How often do you pay attention to the part of the sticker you peel off?
Adhesive liners fulfill a necessary purpose, and despite the relative simplicity of their appearance, liner issues will have unfortunate effects on your project.
As a flexible material converter, Strouse specializes in working with rolls of adhesive material. We’ve seen many adhesive liner problems over the years, so we wanted to compile the potential issues you might encounter.
These examples will reference what could occur during your product development process and offer solutions for improving your design.
Adhesive Liners: What Goes Wrong
Wouldn’t it be great if you could guess the right liner on the first try?
Unfortunately, predicting liner compatibility with flawless accuracy can be challenging, so it often becomes more of a trial-and-error process.
Let’s look at adhesive liner issues so we can address them with possible solutions.
1. USING THE WRONG TYPE OF LINER
There are two primary types of adhesive liners: paper and film.
If you’re experiencing issues with your adhesive wrinkling or cutting improperly, you might be using the wrong type of liner for the intended material.
DIE CUTTING ISSUES
Paper liners sometimes risk tearing when it comes to die cutting, since you’re essentially crushing them with the blade, whereas film liners are more durable.
Paper liners are often thinner and provide less resistance than film liners. However, film liners may require more substantial tooling due to their increased rigidity.
In addition, the type of liner you use could determine the state of your adhesive. Paper liners get more dust and debris in the air when they’re cut, which can settle on the product or its adhesive.
Most medical, electronic, and optically clear applications possess film liners to avoid the slightly dusty side effects of cutting a paper liner.
When you leave a coating on a liner, it becomes difficult to print, making it challenging to leave marks for sensors (registration marks). Film liners offer more variations in coatings and thicknesses than paper liners, but they are harder to print on.
The inability to print registration marks could become a more prominent downside in your production or automation process.
2. RELEASE IS THE WRONG STRENGTH
Is your part sticking to the liner a little too well? Or, maybe it’s not clinging enough.
Adhesive liner release strengths are adjustable depending on the ease of removal you’re looking for. Adhesive liners are classified as easy, medium, or tight release (with many levels in between).
The tightness of your liner is a crucial factor in automation. When you’re automating your product, you’ll need to determine the point at which it can be peeled easily without falling off the liner of its own accord.
Ease-of-release is also an essential consideration for hand application. The parts must fulfill their purpose, but not at the cost of sticking to the liner hard enough to disrupt the production process.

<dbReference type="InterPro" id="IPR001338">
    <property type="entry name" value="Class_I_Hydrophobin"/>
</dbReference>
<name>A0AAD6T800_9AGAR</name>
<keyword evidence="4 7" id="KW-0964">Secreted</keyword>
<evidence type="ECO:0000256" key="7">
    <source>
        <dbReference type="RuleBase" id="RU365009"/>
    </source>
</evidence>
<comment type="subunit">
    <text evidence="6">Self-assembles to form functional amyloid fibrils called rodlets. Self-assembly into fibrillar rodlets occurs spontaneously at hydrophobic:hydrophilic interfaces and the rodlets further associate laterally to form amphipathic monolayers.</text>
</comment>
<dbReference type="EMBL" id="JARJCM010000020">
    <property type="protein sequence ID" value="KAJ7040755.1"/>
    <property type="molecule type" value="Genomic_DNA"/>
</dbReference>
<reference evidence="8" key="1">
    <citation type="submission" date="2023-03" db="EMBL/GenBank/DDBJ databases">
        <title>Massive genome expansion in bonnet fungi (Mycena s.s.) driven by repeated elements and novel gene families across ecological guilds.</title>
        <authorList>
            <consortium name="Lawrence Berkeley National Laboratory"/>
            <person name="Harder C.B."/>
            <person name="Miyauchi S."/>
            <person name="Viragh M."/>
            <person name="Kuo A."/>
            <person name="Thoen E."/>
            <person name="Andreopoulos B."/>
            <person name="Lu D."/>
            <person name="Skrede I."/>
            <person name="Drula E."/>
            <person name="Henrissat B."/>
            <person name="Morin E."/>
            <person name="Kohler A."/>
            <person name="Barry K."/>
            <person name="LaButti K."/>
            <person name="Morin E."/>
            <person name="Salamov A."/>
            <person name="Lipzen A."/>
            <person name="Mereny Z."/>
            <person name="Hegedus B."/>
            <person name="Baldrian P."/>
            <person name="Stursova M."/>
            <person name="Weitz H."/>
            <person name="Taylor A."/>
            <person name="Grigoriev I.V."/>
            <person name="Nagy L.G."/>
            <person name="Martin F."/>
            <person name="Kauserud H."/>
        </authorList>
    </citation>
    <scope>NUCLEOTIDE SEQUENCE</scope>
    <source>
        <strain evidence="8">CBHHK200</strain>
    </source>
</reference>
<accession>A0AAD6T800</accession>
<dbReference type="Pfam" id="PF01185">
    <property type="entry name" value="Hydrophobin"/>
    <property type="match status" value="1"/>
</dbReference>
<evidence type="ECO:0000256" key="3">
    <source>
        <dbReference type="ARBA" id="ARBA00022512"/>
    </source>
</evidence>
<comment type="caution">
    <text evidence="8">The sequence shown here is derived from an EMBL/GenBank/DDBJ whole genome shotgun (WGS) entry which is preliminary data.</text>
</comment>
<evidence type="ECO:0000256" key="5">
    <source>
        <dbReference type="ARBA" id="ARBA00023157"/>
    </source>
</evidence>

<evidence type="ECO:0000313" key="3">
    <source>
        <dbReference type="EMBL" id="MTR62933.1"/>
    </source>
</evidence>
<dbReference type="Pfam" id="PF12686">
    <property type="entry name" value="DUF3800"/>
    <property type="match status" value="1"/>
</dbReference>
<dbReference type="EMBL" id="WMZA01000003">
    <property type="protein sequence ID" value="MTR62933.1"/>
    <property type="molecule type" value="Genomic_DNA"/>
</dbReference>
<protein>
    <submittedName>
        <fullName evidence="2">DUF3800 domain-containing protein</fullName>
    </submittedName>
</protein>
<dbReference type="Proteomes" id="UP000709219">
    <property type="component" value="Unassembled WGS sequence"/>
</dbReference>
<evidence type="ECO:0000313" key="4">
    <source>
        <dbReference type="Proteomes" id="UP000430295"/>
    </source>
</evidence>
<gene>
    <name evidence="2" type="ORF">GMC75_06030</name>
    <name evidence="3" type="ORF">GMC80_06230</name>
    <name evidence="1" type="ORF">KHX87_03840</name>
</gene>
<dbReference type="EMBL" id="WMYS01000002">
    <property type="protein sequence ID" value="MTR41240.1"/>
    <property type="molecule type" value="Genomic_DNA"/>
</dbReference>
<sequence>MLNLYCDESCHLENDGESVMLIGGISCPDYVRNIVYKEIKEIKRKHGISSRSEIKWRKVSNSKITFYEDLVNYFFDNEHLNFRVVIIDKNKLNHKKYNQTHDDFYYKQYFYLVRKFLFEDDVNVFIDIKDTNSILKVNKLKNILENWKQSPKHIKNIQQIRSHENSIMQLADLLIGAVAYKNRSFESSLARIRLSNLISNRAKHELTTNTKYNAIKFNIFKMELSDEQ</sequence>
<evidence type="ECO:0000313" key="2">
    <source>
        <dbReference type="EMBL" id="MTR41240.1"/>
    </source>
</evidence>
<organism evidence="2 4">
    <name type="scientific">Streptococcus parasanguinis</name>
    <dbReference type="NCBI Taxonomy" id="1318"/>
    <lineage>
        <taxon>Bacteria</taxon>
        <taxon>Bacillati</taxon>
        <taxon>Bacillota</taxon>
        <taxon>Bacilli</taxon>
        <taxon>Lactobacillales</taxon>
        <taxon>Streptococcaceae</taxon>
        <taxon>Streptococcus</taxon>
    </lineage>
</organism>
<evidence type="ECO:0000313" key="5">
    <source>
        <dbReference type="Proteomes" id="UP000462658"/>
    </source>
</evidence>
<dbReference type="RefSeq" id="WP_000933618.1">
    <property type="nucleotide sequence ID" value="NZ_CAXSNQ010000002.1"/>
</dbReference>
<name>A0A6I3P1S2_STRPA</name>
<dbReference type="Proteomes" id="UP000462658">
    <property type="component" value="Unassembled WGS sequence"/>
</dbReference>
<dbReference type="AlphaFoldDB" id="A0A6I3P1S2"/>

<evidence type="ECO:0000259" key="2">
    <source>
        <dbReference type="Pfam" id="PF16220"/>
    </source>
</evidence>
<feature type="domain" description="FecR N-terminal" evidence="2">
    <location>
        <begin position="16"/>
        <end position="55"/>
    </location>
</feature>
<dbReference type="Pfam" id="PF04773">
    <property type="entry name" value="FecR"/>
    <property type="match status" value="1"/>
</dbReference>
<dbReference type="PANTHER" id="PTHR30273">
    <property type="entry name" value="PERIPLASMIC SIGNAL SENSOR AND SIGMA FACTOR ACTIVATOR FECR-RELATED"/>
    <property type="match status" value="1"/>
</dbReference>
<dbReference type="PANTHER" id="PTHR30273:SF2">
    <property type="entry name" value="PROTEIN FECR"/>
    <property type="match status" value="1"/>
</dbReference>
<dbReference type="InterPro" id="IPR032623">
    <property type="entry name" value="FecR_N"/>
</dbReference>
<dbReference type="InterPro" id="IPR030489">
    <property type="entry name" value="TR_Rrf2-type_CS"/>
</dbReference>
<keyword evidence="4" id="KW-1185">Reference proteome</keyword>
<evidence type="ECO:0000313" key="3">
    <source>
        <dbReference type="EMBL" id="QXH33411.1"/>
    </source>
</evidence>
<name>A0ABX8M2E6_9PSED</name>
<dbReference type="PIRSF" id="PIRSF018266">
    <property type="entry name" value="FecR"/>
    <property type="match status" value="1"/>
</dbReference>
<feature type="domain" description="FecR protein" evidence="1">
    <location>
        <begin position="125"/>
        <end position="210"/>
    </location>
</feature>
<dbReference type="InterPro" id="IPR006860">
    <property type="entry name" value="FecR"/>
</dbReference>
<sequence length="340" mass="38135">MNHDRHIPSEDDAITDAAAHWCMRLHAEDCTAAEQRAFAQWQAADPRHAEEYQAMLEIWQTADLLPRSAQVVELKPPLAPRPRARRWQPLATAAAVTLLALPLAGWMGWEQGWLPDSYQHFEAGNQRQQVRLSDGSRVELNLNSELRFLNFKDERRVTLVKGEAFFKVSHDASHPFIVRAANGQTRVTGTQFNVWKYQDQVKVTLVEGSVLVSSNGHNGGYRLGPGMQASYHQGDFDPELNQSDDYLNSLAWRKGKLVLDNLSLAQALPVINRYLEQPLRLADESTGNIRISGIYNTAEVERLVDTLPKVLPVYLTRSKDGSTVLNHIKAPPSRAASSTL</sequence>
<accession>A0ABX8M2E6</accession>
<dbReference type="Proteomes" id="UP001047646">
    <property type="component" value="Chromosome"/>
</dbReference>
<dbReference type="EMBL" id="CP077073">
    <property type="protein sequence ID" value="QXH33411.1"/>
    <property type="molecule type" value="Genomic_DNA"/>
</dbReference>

For instance, you might begin with an easy-release paper liner, but if too many parts keep falling off, you could switch to a tight-release liner.
You can also adjust the design to have additional features like tabs or folded liners to improve the application while maintaining a tight release.
3. THE THICKNESS IS OFF
The thickness of your liner can cause problems with the structural integrity of the part and its application.
If the liner is too thin, the part might crumple too easily. A thicker liner will allow the material to hold its shape better, but it depends on the application you’re looking for.
Do you plan on receiving your part in a roll or a sheet format? Questions like this will allow you to plan ahead by selecting the most applicable liner from the get-go.
How Can You Fix Adhesive Liner Issues?
Before you decide upon a solution, consider the type of adhesive release you want:
- Do you want the liner to peel easily?
In that case, you’ll want to try using a lower or easier-release coat.
- Are you looking to reduce the flimsiness of your part?
Try using a thicker liner to add more resistance.
- Got multiple adhesive liners peeling simultaneously?
This is referred to as “liner confusion,” and can be solved by changing the strength of the adhesive release on one side of the part to create more peel leverage.
One way to test adhesive liners is through peel testing, which allows you to determine the exact strength required to peel the liner from the adhesive. Peel testing is especially beneficial for automated processes with consistent peel strength.
Determining the right liner for your part is often a trial-and-error process that involves testing samples.
Are you in your product testing phase and ready to determine the liner that best fits your adhesive? Try Strouse’s sample-making process:
Once you’ve tested the adhesive release for your part, you’ll know whether a certain level of peel adhesion suits your project.
If you’re not seeking samples but want to learn more about adhesive bonding, check out our Learning Center.